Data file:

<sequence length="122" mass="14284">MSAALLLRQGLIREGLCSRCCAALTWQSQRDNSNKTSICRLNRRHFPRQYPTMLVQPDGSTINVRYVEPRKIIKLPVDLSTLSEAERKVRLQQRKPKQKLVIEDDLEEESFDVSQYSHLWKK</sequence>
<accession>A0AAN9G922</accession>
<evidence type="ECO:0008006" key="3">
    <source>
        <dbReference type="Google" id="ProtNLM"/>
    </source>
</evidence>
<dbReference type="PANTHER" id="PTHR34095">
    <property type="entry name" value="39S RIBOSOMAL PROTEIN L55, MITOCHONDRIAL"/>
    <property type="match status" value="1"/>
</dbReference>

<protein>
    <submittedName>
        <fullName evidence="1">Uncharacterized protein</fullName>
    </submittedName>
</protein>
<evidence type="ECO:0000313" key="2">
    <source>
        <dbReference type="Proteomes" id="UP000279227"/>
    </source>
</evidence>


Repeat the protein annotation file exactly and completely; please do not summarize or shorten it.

<sequence length="122" mass="14284">MSAALLLRQGLIREGLCSRCCAALTWQSQRDNSNKTSICRLNRRHFPRQYPTMLVQPDGSTINVRYVEPRKIIKLPVDLSTLSEAERKVRLQQRKPKQKLVIEDDLEEESFDVSQYSHLWKK</sequence>
<accession>A0AAN9G922</accession>
<evidence type="ECO:0008006" key="3">
    <source>
        <dbReference type="Google" id="ProtNLM"/>
    </source>
</evidence>
<dbReference type="PANTHER" id="PTHR34095">
    <property type="entry name" value="39S RIBOSOMAL PROTEIN L55, MITOCHONDRIAL"/>
    <property type="match status" value="1"/>
</dbReference>

<protein>
    <submittedName>
        <fullName evidence="1">Uncharacterized protein</fullName>
    </submittedName>
</protein>
<evidence type="ECO:0000313" key="2">
    <source>
        <dbReference type="Proteomes" id="UP000279227"/>
    </source>
</evidence>